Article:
At school, my students and colleagues mostly knew what was up with the multitude of hats and scarves. One man who was a regular sub thought I was just making colorful fashion statements. For a while. Many of my students knew someone who had gone through cancer and they were so sympathetic. One of my favorite memories is of Michael. At our school, students have a dress code and are not supposed to wear head coverings of any kind. But Michael always wore a beanie. He would take it off when requested, but it would end up back on. He was such a calming influence on the class, and asked such interesting questions, out of a genuine sense of curiosity, that my co-teacher and I just let it go. One day he called me to his desk. As I leaned over, he smiled and told me, “Hey, miss, I think my beanie would look good on you!” What an offering that was. I did allow as how that acid green was a good color for me. In fact, I had bought a t-shirt to make a turban with, which was just that color!
Being essentially bald held other surprises in store for me. Hair wasn’t there to keep me warm. Air conditioning made me even colder than usual. And the hair was gone everywhere on my body. Suffice it to say, my hair no longer said that I was past puberty. Although I will admit, it was nice to go swimming without worrying about shaving my legs. Or anywhere else, for that matter. As a woman, the morning time-consuming ritual of “hair and makeup” was now simply a scarf or hat and a little makeup to avoid looking TOO scary and washed out. There were no eyelashes to put mascara on, anyway.
But, oddly enough, the lack of hair came to signify intimacy. At home, I kept a little scarf nearby so that if I stepped out or someone came to the door, I could quickly slide it on. Only those who knew me and loved me got to see me without any coverings. Without my eyebrows drawn on. There was such a sense of vulnerability to that.
My chemo ended in mid-summer, so when school started, I had to make a decision. To wig or not to wig? My hair was a fraction of an inch long but not “normal looking”. Not by a long shot. However, I was sick of scarves and caps. I felt that they screamed, “Here comes the sick lady.” With a new crop of students, I didn’t want to go though the story of my diagnosis, etc. I was moving forward into the rest of my life. And I had a new, more comfy wig made of human hair, which was generously provided by the American Cancer Society. It looked pretty much like me.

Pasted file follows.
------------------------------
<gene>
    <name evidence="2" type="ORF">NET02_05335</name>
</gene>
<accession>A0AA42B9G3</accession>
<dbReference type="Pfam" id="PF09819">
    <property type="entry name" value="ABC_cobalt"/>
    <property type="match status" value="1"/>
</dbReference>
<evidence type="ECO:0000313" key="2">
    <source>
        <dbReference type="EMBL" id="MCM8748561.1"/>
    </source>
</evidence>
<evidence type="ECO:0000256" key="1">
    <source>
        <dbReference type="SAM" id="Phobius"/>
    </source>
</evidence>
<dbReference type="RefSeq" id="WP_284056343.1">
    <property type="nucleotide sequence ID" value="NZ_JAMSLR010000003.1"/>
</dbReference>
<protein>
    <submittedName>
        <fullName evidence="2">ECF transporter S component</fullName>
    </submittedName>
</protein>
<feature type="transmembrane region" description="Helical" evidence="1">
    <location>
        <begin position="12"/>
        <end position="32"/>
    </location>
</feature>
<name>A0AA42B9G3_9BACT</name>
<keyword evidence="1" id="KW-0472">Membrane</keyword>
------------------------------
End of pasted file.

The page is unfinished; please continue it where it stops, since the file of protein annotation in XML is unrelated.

So, I started the school year in that wig. Got my ID badge photo taken with it on. That lasted about one week. August in South Texas is really not the best time for itchy, hot wigs. Somehow, I had forgotten that part. After considering my options again, I took the plunge and just showed up to school, as me. The new me, with very short, white hair. A few of the students thought I had gotten a hair cut, bless their hearts. I ‘fessed up to the kids that the other had been a wig. And moved on. But in certain situations I still wore a hat. Maybe a broad-brimmed sun hat to the store, but I was covered, nonetheless.
Going through chemo is exhausting and I had spent a good part of my summer alone; just taking care of me, day by day. With a bit of energy returning, I longed for some conversation and being more a part of the world. That makes my decision to go for a coffee date in early September seem not so weird. After all, I was now undergoing nearly seven weeks of daily radiation treatments. But I still wanted to get out of the house and do something mundane. Something that had nothing to do with disease or treatment. Something which let me feel like a normal woman.
Walking into Starbucks, my date was already there. Now, I had no expectations of anything romantic, so I wore a wig, out of politeness, but not a mask. No games, as they say. Six hours later, after coffee and tea and dinner, we finally parted. He knew my diagnosis and had even been granted a peek under my wig. A massive e-mail conversation began in earnest. A few weeks later, we met at the same Starbucks, to head to another town for dinner and jamming to a local band. I had warned him before hand, “It’s too hot. I’m not wearing my wig”. His immediate response was, “I like you, not your hair”. I don’t know about you, but that beats “You complete me” for a romantic response to a vulnerable woman. So he could recognize me, I blithely tossed out, “Think Annie Lennox”. When he drove up, I was outside waiting in a chair. As he stepped out of his truck, we both burst out laughing and moved into a hug, the most natural thing in the world. We were engaged three months later.
The rose at the top of this was taken in the Tyler Rose Gardens in late November. To me, it is a gorgeous posy, even though it is starting to wilt, just a bit, on one edge. It may be somewhat past the traditional “prime” but still has so much color and beauty to offer the world. It is still unfurling, still in the process of blooming and revealing its fullness.
Today I have hair and a new husband; a new life. My silvery salt and pepper pixie cut still works for me. Not much styling happens with it. Truly, it’s only hair and I’m just grateful I have some. My wigs are on a shelf up in the closet. Next to those scarves and caps. Health-wise, I have no guarantees of what the future holds for me. Honestly, I gave up trying to figure that out. I’m just here to savor every day of the ride, as long as it lasts.